Lappin Has Strong Gay Support on East Side

In race to succeed Giff Miller, Democrat pro-LGBT, Republican wins Times nod

The hotly contest City Council race in District 5 on Manhattan’s East Side pits Democrat Jessica Lappin, former chief of staff to Speaker Gifford Miller, the current councilmember there, against Republican Joel Zinberg, a cancer surgeon.

Lappin is endorsed by the Gay and Lesbian Independent Democrats, the Stonewall Democratic Club, the Jim Owles Liberal Democratic Club, and the Empire State Pride Agenda, as well as virtually every Democratic elected official of consequence, including out Senator Tom Duane, Assemblyman Daniel O’Donnell, and Councilwoman Christine Quinn, all three of them openly gay or lesbian. Lappin has the support of two former mayors, Ed Koch and David Dinkins, who rarely agree on anything. Her run is also strongly backed by labor unions.

Zinberg won the support of the local Log Cabin Republicans, but he does not mention LGBT or AIDS issues on his Web site—as Lappin does on hers—and did not return repeated phone calls seeking his views. He is endorsed by The New York Times and the New York Post and rated as “preferred” by Citizens Union, a nonpartisan good government advocacy group.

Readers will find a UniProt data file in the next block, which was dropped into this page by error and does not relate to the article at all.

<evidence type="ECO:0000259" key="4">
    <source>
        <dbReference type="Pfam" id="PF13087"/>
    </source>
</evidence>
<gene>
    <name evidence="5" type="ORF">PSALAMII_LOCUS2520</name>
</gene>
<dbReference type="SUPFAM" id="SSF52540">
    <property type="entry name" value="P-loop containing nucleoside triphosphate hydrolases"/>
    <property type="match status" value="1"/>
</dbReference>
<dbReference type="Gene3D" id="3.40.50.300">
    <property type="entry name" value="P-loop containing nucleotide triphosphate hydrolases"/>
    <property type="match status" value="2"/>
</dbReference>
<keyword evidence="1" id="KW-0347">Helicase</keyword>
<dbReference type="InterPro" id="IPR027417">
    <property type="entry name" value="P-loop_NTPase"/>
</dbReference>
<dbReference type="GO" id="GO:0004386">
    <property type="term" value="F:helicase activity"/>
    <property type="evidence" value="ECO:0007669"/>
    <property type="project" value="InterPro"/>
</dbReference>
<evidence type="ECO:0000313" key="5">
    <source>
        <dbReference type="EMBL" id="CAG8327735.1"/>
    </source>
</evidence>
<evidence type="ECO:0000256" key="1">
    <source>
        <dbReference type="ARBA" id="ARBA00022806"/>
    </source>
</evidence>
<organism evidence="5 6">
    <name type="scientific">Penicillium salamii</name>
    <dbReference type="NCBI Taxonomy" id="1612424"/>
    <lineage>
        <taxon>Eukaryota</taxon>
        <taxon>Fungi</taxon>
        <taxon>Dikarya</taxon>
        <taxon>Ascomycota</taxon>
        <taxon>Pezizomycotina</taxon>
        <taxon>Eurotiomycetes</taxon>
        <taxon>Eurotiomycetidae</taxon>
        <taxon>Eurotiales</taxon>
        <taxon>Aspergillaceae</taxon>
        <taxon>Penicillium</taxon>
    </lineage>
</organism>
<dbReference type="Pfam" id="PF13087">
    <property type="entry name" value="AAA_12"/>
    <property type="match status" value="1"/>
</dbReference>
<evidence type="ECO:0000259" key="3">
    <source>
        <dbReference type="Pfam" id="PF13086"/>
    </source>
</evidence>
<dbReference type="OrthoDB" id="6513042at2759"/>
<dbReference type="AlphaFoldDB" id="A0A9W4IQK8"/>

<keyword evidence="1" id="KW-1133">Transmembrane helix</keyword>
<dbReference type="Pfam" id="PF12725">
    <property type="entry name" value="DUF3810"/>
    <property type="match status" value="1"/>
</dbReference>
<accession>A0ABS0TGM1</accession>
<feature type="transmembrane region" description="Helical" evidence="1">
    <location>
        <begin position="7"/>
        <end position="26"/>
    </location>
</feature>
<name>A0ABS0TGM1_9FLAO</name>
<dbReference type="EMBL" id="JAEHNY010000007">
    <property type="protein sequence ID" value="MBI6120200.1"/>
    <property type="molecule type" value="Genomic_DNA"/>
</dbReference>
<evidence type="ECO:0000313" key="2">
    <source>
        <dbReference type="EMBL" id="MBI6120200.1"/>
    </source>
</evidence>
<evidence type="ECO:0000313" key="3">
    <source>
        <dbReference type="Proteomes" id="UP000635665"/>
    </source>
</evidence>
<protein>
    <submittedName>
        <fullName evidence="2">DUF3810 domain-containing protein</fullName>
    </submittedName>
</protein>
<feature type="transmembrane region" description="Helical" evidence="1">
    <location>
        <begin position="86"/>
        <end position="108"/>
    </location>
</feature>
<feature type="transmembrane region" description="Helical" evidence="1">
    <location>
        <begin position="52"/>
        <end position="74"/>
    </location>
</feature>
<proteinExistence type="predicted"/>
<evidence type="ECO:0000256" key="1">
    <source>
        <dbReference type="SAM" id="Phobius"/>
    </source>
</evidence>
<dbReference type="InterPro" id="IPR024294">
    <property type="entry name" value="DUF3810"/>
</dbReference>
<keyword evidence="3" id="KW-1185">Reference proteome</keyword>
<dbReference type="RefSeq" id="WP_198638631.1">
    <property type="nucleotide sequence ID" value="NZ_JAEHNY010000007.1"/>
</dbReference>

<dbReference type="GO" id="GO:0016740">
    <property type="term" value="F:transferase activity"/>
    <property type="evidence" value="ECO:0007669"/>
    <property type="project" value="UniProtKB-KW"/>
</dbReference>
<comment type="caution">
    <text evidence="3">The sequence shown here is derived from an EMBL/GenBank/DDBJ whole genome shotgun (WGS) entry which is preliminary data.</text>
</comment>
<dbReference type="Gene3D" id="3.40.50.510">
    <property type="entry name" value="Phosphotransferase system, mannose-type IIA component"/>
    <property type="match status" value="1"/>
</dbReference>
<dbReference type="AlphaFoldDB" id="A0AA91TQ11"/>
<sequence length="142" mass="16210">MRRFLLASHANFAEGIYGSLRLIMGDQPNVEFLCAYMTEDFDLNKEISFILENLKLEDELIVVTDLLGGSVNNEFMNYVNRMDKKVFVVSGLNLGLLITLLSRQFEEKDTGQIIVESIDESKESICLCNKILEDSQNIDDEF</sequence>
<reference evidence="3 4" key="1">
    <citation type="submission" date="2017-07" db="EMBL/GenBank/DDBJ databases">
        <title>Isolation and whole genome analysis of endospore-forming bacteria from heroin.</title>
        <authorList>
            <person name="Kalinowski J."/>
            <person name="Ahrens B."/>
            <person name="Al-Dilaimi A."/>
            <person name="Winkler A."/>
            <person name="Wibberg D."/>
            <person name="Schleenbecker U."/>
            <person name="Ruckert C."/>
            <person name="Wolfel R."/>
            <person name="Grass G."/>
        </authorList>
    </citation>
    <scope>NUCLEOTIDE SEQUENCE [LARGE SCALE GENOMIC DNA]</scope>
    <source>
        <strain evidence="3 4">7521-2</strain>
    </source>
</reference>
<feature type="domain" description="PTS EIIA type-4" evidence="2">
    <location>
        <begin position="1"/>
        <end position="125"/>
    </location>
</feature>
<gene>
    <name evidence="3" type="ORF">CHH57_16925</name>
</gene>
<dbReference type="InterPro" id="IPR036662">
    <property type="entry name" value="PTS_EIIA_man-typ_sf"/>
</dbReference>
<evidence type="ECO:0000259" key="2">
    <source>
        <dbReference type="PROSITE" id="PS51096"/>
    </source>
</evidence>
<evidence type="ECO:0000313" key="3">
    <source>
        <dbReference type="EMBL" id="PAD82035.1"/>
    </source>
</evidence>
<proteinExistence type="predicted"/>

In a district where Republican Mayor Michael Bloomberg is popular, Zinberg hopes to ride his coattails and associates himself with former Mayor Rudy Giuliani as well. Lappin has refused to endorse Democratic mayoral candidate Freddy Ferrer, saying that neither mayoral candidate has asked for her endorsement.

Asked, “Who would make a better mayor?” Lappin responded, “I’m not going to answer that.”

Dirk McCall, president of the Stonewall club, said, “Jessica’s been there for us on every single LGBT issue and she’s going to be a great councilmember.” He cited in particular her “working closely with all the clubs” on the Dignity in All Schools Act, an anti-bullying, anti-harassment measure Bloomberg refuses to enforce, and the Equal Benefits Law, which would require city contractors to offer identical benefits to same-sex and married couples and which the mayor is in court seeking to invalidate.

“My opponent doesn’t seem to be a progressive Republican,” Lappin said. “He seems to be a real Republican. I’ve never heard him speak on LGBT issues.”

Zinberg does have the support of Republican Women for Choice, but Lappin got the nod of the New York chapters of the National Abortion Rights Action League and the National Organization for Women.

Lappin is committed to “getting all city agencies to treat domestic partners the same as spouses,” urging Bloomberg to drop his appeal of a February court order directing the city to issue same-sex marriage licenses, and she wants “to make sure homeless LGBT youth have safe places to go.”

Zinberg is also running on the Liberal Party and Independence Party lines. Lappin has the Working Families Party behind her.

Transcripts of the debates between the two do not touch on LGBT and AIDS issues. Zinberg largely stressed his “real world experience,” Lappin her “record in the community.”

The Times endorsement of Zinberg read, “The Council could use more legislators from fields outside the usual ones of politics, law, and social services,” but acknowledged Lappin “has the advantage of knowing the inner workings of the Council and its players.”

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